Vintage Strat Opinions?

Discussion in 'Guitars in General' started by sampleinajar, Jan 10, 2008.


  1. sampleinajar

    sampleinajar Member

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  2. jiml

    jiml Silver Supporting Member

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    My .02

    I owned a sweet '64 Strat. Finish was stripped off back in the 70's, looked like Bonnie Raitts old brown strat. It was light and rang like a bell. Neck was broken in perfectly, slighlty deeper carve, but felt skinny width wise.
    Pickups sounded great, especailly through the '66 Super Reverb I also had at the time. It had that aged mojo everyone yearns for.

    But it was a very tempermental guitar. Had many issues with intonation and setups were always a challenge, vintage parts were just not reliable. I like a little higher action, but most of the bridge saddle adjustment screws were rusted into place, making it tough to set heights. The pickups, while great sounding were noisy, pots were noisier. The rosewood board had been refretted a few too many times and not much material was there, so leveling or replacing the frets may have destroyed the neck.

    I ended up selling it. I could have replaced the parts, but then I wouldn't be playing a vintage strat anymore.

    I'm not saying it wasn't cool, or even typical of vintage guitars, it was my experiment and I'm not sure I would get another.
     
  3. sampleinajar

    sampleinajar Member

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    Thanks for sharing your experiences jiml. Sounded like a nice guitar, it's a shame that it had issues.

    Perhaps I should clarify a bit - I actually am looking for someone knowledgeable with vintage strats to comment on the authenticity of this particular instrument, at least to the extent that it can be determined from the photos and description.

    I have weighed all of the pros and cons of owning a vintage guitar, and am still interested.

    Steve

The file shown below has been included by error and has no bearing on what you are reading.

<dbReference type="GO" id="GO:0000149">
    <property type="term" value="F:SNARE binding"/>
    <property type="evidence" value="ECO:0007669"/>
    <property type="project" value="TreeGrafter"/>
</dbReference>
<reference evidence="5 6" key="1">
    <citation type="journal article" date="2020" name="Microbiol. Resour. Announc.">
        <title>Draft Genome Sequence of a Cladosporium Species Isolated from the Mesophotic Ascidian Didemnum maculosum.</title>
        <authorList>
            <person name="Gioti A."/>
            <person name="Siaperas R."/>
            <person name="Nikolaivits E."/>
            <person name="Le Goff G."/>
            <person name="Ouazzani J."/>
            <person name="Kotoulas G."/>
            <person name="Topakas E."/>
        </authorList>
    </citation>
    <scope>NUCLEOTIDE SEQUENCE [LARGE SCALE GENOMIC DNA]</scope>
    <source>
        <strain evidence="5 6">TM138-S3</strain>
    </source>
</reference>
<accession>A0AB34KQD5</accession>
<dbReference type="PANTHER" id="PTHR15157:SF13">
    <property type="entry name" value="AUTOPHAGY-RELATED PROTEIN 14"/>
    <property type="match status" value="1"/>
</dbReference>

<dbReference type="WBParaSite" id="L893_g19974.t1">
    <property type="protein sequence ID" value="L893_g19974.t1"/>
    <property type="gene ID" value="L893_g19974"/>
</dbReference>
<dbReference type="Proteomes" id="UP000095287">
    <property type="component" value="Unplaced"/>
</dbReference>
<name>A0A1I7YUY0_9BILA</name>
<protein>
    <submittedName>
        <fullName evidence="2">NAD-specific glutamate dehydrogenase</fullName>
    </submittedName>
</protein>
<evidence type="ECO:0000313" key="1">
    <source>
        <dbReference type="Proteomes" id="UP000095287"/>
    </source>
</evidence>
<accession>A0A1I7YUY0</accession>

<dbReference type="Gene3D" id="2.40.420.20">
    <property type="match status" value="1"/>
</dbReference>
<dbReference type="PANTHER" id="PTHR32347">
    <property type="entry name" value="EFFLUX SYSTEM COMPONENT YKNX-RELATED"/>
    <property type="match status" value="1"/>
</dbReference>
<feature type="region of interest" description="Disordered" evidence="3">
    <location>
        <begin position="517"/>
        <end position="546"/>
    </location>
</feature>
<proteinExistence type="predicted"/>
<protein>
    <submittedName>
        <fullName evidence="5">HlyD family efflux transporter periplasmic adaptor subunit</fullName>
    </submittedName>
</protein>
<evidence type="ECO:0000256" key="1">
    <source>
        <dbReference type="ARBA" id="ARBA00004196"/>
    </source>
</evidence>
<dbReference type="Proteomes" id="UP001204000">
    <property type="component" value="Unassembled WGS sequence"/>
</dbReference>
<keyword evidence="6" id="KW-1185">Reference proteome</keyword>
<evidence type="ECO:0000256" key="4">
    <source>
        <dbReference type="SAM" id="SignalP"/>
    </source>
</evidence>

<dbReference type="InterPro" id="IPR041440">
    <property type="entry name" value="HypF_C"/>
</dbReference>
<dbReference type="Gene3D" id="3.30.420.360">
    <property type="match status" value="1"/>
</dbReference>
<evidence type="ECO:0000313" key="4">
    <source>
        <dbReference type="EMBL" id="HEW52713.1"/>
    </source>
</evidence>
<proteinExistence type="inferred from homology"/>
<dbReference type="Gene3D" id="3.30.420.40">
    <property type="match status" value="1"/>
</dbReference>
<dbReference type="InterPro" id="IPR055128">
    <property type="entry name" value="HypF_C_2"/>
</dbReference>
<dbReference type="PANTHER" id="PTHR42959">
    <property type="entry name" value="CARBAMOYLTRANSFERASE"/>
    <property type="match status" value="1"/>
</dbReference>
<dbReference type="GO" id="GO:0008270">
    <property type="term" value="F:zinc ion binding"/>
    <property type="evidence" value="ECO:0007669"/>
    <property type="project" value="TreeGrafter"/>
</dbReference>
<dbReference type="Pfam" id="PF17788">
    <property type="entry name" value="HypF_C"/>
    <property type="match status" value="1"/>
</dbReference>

4. gerryguitar

    gerryguitar Member

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    I have seen and played a lot of vintage strats... and more often than not they were not great.... but only in terms of playability... they usually sounded very good, It's very difficult to find one that has great playability and great tone.... I knew someone with the greatest sounding strat when I lived in London, he was a studio player.... but it was an absolute dog to play, the truss rod didn't work and it was difficult to keep in tune... but boy did it sound good... he didn't want to get it fixed as he was scared the sound would change...
     
  5. JubileeMan 2555

    JubileeMan 2555 Member

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    I always tell people they MUST play the guitar before buying. Especially when you are paying the price of vintage.

    I've played a bunch of vintage strats at stores. Guitars selling for $20,000 + and MOST really got me bummed out. So much so that I stopped caring about vintage strats. The ones selling were the ones that no one wanted because they played so poorly.

    One day I walked into a store and saw a pretty looking '72 strat and pulled it off the wall. 2 licks IMMEDIATELY told me a I had to buy it. The neck felt good, the tone was supurb..etc. etc. I didn't care about the price. I went home and sold 2 full vintage amp stacks to get the cash and ran back to buy it. This guitar made me realize what the craze was really about.

    The point of my story is vintage has the ABILITY to be the best guitar you've ever played, but its not GUARANTEED.

    Play the guitar. If it sounds and feels good, then and only then should you buy it. NJ and Conn. are not too far away. I think you owe it to yourself to take the drive.

    Ebay guitars are funny to me. Its like buying cloths over the internet. HOW do you know it will fit?
     
  6. sampleinajar

    sampleinajar Member

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    Thanks for the info everyone. The seller is less than 2hrs from me, and so a trip to play the guitar this weekend is in the works. I agree wholeheartedly about playing first, and this is an instrument I intend to play. I am far from a collector.

    Steve
     
  7. Troubleman

    Troubleman Silver Supporting Member